Definition of bank

To contact the chosen object ball in such a way to make it bank off a rail before being pocketed.

24 Random Essential Billiards Terms

A ball hanging over the edge of a pocket.
Having the cue ball stop precisely where intended.
Having the cue ball stop at or near the center of the table on a forceful break shot (the breaking ideal in many games such as nine-ball);
This is a type of shot that shows complete control over the object ball and the cue ball.

1- This is a knowledgeable shot showing skill on the movement of the cue ball.

2- This is an experienced one pocket pool player that shows extraordinary skill at coordinating the cue balls and object balls for safety plays.

This is a shot in snooker where the cue ball follows a struck object into the pocket.
British: Same as cling, and kick.
Any mechanical aid that serves to extend the length of the player's cue, normally added to the end of the butt either by clipping around the end or screwing into the base. Though extensions are used for pool, it is more common in snooker because of the significantly larger table size.
In a tournament where players get limited time to make their shots (common in televised matches), an extension is extra time granted before making a shot; players have a limited number of extensions in each frame.
Sometimes interchangeable with scratch, though the latter is often used only to refer to the foul of pocketing the cue ball. A violation of a particular game's rules for which a set penalty is imposed.
This is a version of double elimination tournament play that splits the field of competitors into two brackets that come together for a single elimination championship game.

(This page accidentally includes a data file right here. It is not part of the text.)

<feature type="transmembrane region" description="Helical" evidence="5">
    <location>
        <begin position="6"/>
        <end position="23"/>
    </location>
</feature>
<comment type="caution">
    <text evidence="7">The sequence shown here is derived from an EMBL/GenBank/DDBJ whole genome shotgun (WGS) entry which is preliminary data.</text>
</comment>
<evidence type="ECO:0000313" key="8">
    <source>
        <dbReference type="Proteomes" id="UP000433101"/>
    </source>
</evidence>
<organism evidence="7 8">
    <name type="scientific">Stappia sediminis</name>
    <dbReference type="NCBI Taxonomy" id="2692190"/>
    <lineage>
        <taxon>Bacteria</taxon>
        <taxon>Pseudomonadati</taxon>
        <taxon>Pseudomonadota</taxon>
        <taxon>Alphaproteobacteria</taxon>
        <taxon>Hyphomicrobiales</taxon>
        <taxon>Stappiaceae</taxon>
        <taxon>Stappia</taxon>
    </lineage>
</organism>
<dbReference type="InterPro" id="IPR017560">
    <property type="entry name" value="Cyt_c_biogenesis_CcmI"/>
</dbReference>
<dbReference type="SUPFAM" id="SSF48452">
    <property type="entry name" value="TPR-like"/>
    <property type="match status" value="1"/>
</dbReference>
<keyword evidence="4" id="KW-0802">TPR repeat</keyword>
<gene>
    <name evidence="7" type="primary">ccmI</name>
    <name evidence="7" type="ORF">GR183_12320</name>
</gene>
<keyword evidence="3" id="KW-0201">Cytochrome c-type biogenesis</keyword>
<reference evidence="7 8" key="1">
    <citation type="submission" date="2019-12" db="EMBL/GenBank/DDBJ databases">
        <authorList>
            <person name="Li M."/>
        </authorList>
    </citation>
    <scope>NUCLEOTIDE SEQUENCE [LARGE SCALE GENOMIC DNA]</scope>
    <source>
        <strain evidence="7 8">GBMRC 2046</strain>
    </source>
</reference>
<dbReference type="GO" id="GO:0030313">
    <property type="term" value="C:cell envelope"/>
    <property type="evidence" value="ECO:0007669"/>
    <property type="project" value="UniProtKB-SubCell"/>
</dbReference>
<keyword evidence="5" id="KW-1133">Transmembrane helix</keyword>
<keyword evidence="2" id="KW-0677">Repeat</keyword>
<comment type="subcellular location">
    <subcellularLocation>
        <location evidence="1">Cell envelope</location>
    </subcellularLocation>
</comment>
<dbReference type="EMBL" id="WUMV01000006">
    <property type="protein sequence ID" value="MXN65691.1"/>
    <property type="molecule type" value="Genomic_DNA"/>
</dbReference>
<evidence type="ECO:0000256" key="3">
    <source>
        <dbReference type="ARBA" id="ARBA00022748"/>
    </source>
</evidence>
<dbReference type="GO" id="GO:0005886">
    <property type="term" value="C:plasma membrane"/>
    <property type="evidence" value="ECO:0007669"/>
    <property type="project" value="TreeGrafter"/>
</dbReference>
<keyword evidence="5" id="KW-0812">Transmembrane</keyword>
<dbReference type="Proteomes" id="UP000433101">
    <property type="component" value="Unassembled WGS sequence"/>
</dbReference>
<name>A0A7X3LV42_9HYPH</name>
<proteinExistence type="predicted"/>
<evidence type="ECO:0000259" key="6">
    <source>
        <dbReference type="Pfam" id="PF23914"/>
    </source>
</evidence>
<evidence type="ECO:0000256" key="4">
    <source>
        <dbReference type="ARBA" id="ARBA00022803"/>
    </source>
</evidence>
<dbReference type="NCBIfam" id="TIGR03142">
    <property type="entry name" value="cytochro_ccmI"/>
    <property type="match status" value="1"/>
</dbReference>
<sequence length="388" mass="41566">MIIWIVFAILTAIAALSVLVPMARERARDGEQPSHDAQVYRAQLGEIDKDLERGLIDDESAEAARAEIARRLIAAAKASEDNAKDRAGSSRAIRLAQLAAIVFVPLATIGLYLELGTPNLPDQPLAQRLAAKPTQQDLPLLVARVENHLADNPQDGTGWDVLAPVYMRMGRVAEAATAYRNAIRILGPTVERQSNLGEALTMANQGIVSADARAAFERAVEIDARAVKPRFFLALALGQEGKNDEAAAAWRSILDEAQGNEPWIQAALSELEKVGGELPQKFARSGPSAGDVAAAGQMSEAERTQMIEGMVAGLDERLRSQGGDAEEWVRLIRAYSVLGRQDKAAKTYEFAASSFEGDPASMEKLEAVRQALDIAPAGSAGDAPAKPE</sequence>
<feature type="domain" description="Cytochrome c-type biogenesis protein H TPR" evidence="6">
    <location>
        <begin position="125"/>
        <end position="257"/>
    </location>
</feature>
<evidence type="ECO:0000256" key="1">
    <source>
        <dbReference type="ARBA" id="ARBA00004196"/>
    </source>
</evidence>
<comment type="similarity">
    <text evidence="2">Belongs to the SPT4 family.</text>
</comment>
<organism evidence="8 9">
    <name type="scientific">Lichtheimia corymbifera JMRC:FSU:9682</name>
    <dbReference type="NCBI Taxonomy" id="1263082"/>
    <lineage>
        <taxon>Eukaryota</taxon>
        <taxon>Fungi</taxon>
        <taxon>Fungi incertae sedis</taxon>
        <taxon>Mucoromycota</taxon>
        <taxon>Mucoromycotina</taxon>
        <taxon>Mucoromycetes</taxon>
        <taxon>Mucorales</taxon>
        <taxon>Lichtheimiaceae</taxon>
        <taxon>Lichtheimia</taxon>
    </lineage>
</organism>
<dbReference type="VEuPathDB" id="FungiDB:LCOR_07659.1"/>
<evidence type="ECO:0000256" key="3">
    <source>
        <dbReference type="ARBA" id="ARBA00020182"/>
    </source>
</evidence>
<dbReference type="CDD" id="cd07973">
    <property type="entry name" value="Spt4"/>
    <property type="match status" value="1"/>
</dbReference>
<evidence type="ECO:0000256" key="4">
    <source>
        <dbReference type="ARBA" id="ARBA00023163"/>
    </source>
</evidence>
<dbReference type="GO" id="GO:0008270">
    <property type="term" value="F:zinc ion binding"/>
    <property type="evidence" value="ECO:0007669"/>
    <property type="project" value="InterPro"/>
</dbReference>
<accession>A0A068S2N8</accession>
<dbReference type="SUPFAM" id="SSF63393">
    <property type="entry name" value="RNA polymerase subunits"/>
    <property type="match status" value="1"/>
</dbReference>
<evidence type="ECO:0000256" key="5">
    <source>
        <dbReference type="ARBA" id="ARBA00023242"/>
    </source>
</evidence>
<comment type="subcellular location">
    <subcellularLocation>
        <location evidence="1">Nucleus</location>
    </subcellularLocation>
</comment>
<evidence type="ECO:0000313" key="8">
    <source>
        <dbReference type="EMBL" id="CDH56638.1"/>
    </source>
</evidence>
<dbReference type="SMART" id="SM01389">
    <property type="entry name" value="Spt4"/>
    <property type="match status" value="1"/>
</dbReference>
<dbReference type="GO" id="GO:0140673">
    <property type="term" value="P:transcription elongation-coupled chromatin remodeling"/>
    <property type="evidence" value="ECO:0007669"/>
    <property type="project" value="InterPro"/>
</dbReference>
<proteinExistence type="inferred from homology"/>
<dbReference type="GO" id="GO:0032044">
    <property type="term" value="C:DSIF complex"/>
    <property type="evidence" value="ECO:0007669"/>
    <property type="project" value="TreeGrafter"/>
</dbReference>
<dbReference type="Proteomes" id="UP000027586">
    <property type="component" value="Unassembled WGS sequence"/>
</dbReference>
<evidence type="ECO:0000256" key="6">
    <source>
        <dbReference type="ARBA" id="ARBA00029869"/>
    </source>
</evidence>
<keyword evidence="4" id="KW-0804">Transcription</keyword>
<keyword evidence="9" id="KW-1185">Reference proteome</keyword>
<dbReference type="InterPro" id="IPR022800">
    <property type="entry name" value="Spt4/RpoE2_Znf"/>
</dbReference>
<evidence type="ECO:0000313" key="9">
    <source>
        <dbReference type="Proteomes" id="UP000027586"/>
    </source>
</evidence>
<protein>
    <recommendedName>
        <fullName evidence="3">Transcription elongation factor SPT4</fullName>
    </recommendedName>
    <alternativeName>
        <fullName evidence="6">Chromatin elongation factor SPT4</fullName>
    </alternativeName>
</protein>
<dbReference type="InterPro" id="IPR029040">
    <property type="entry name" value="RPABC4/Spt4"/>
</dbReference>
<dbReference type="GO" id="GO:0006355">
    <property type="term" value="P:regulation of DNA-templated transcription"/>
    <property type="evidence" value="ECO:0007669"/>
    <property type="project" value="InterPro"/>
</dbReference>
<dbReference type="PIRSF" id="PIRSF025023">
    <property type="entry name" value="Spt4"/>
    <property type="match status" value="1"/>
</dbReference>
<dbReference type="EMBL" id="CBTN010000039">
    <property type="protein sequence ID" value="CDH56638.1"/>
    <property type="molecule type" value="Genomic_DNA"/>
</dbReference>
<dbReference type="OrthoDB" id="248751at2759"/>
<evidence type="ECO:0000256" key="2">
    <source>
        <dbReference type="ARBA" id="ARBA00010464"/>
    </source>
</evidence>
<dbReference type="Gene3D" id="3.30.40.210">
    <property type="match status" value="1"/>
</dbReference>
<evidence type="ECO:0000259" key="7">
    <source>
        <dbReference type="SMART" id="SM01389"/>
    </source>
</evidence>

This is a tip tool for cleaning the edges of you tip after mushrooming occurs.
Same as foot spot. Chiefly British today, but also an American usage ca. World War I.
A particular shot where the object ball hits or grazes another object ball on the way to its pocket or toward hitting yet another object ball.
The overall competition between two players, two pairs of players or two teams of players, usually consisting of a predetermined number of frames or games (sometimes organized into rounds).
This is what happens when a player sends the cue ball into a cluster of balls that will in turn spread out in an unpredictable fashion.
In the UK, one of the two pockets one either side of a pool, snooker or English billiards table halfway up the long rails.
(Chiefly British.) In snooker and blackball/eight-ball pool, an instance where the cue ball has been potted (pocketed) after contacting an object ball. It is a fault (foul) in most games. There is no equivalent (current) American term for this specific means of pocketing the white ball. Compare losing hazard, scratch.
This is to watch a match with such intensity that there is worry, usually because of a wager on the game.
This is a match where a player must win so many games more than the other player in order to win the match.
The person who is a provider of all or part of a player's stake (money) for a gambling session in which one is not a player.
To sink a ball into a pocket.
This a shot that hits the object ball at the nine ball to see if you can get lucky by sinking the nine ball in any pocket. (also see Cheese the Nine and Rolling the Cheese).
Nearly table-length distance between the cue ball and target object ball, or near cue and object balls and target pocket, i.e. a potentially difficult shot ("you sure left me a lot of green on that one").
The cloth covering the table.
Balls remain unmoved after a player's shot.
To intentionally rebound the cue ball off both of the pocket points to achieve position.